If, in the world of French gastronomy, snails and frog legs are an acquired taste, then in the world of French automobiles, Avions Voisin must be regarded as the marque for connoisseurs with a taste for the unusual. Or the utterly fantastic, as those with a penchant for the automaker’s inimitable design would insist. In association with the London to Brighton Veteran Car Run, the RM Sotheby’s auction at London’s Marlborough House, on November 4, promises an assortment of prewar finery, including a rare 1931 Avions Voisin C14 “Chartre.”
To appreciate Avions Voisin is to appreciate everything that French cars do so well, which is to be contrarian. And artistic. Like so many automotive manufacturers from the early years, Avions Voisin, founded by Gabriel Voisin in 1905, had its roots in aviation. An aircraft engineer and also an alumnus of the National School of Fine Arts in Lyon, Voisin was destined to create automobiles informed by both engineering and art.
Voisin began producing vehicles in 1919, and true to his cars’ aeronautical origin, much aluminum was employed in the manufacture of bodies and components. A close look at any of Voisin’s creations reveals that an artist’s eye was behind the masterful castings, whose beauty complements the practical application of the lightweight metal. The C14 model was produced from 1926 to 1932, and was powered by a 2.3-liter, inline-six engine. Featuring power-assisted braking and a gearbox with overdrive, the C14 was very modern for its era. The car was well received, and throughout its lifespan, as many as 4,000 chassis were clothed in a variety of coachwork.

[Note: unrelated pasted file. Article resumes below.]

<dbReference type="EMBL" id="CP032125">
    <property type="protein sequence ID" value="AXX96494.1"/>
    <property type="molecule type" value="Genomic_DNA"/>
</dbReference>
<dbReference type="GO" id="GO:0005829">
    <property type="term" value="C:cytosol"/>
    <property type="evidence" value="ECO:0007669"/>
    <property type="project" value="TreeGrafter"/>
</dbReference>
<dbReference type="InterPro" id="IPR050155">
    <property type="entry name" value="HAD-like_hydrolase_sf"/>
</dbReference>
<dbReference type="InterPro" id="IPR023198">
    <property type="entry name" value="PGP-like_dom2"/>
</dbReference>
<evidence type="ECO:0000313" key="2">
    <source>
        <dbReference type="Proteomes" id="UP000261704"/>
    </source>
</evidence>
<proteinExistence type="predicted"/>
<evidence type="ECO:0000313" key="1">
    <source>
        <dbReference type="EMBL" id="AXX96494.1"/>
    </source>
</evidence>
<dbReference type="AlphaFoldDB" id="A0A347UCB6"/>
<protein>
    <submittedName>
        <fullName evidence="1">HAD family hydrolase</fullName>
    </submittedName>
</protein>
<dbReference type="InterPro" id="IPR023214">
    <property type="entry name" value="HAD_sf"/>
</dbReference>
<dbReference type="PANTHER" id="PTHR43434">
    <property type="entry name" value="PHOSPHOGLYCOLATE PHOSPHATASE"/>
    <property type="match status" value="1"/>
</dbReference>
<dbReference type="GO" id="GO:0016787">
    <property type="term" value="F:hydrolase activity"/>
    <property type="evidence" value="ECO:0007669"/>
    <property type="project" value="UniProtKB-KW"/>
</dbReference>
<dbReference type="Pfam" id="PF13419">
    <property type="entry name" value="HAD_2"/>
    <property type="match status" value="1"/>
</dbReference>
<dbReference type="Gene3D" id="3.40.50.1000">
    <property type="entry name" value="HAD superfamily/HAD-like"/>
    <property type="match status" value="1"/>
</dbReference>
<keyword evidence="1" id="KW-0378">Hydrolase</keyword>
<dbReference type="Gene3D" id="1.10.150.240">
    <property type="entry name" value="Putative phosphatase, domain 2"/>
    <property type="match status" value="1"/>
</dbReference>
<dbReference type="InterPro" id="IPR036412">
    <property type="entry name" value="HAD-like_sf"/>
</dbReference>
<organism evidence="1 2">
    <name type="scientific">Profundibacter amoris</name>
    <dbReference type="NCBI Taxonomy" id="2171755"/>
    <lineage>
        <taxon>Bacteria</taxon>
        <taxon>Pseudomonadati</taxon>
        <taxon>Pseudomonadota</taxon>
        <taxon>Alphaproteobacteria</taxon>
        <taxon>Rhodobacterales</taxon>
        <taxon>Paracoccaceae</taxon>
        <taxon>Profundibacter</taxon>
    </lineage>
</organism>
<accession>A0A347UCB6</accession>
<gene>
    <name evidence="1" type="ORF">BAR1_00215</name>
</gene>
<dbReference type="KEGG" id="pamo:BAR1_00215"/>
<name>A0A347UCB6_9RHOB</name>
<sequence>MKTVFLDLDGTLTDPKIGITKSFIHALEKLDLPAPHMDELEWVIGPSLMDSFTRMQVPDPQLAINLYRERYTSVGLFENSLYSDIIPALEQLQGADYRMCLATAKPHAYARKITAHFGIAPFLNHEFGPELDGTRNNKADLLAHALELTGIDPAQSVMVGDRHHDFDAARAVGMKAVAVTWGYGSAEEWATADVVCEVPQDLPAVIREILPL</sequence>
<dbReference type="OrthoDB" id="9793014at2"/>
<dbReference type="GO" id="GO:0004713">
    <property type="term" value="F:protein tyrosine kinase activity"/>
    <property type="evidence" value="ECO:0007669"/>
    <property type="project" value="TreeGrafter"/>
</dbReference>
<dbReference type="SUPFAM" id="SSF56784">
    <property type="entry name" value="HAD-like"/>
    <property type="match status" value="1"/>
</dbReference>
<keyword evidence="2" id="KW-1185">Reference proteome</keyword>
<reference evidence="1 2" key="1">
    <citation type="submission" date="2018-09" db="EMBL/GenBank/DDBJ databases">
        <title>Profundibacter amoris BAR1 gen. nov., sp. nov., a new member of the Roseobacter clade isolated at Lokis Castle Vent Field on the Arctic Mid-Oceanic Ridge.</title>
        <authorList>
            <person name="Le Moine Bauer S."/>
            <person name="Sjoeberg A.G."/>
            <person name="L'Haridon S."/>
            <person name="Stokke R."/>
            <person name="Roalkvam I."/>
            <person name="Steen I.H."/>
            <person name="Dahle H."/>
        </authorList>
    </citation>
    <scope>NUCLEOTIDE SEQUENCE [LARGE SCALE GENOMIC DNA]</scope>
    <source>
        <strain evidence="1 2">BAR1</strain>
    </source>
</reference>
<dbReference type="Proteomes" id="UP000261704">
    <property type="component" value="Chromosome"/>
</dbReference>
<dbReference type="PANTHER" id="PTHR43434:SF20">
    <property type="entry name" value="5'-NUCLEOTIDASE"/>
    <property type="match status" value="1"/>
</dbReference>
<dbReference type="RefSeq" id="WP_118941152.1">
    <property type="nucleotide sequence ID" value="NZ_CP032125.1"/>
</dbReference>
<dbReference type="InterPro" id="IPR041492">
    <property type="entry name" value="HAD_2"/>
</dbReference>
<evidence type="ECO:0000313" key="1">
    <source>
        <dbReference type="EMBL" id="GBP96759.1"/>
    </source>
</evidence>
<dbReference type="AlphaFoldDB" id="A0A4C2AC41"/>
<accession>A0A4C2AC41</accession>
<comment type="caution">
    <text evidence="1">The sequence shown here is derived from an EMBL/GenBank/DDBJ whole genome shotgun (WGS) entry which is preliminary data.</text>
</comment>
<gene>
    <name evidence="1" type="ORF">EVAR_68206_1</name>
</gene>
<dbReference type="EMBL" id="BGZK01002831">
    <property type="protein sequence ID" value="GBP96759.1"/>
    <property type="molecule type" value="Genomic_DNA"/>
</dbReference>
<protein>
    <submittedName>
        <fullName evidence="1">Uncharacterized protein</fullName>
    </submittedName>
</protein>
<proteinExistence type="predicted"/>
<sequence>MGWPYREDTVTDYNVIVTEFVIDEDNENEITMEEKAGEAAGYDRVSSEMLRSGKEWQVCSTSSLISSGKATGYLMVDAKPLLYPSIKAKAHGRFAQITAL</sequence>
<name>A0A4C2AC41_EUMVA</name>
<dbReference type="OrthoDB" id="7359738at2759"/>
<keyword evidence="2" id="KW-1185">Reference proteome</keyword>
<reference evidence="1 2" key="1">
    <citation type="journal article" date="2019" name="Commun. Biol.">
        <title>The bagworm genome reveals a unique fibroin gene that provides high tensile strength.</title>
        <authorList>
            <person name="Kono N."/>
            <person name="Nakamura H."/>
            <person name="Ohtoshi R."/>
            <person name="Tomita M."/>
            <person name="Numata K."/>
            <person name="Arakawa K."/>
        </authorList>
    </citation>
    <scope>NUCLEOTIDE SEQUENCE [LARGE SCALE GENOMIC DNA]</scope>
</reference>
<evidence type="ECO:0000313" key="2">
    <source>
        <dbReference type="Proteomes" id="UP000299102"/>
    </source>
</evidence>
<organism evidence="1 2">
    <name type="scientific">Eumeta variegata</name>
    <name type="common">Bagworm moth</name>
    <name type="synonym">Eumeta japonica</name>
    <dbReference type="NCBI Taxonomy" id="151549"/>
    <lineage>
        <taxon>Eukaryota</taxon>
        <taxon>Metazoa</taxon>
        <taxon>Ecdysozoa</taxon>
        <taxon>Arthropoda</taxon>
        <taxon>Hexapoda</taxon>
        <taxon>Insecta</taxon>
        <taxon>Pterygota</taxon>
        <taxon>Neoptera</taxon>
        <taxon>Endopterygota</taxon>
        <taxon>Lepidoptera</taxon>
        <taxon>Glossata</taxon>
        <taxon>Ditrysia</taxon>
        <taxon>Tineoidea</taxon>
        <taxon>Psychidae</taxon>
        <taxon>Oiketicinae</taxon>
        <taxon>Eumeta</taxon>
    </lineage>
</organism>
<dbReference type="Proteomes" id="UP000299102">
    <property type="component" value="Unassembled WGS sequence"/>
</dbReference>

The Art Deco movement, which first appeared in France in the 1910s, was in full flower by the 1920s, influencing everything from fashion and furniture to art and architecture. Voisin’s “Chartre” body style of the early 1930s was created at the peak of the Art Deco period, and characterized by a low-slung, rectilinear form with sharp, distinctive angles that reflected, in many ways, the more brutally Modernist architecture of Le Corbusier than the decorative Deco vernacular. Perhaps it’s no surprise that the architect owned a Voisin C-7, bought in 1925, and always instructed photographers to feature it in front of his new buildings.
Yet as austere as they appear on the exterior, cars from Avions Voisin present interiors that are often the most vibrant and delightfully cacophonous cabins of any automobile, of any era. Chassis No. 28599 is believed to be one of just two C14 “Chartre” examples built. Little of this car’s early history is known before 1965, when it was discovered in an elderly lady’s barn by Voisin expert and restorer Yves Dalmier. Subsequently, another Voisin expert, Pascal Courteault, determined that the aluminum body was original to the chassis—rare for a car of its vintage.
From 2004 through 2006, a full nut-and-bolt restoration was undertaken by noted Voisin collector and restorer Philipp Moch, who returned the vehicle to its original black color. Remarkable is the interior, in which small fragments of the original Paul Poiret–patterned fabric survived. Working from these samples, a skilled weaver used a Jacquard loom to replicate the brilliant red-and-white design.
Thus restored, the car went on to be awarded first place in the “Voisin 1927-1933 Class” at the 2006 Pebble Beach Concours d’Elegance. Acquired by the consignor in 2011, it also received a “Jury Special Prize” at the 2015 Chantilly Arts & Elegance, and was exhibited at the 2019 Goodwood Festival of Speed in the “Cartier Style & Luxe” concours. Estimated to fetch between $305,000 and $430,000, this Art Deco jewel proves once again that fine art and automobiles are not mutually exclusive concepts.
Click here for more photos of this 1931 Avions Voisin C14 “Chartre” automobile.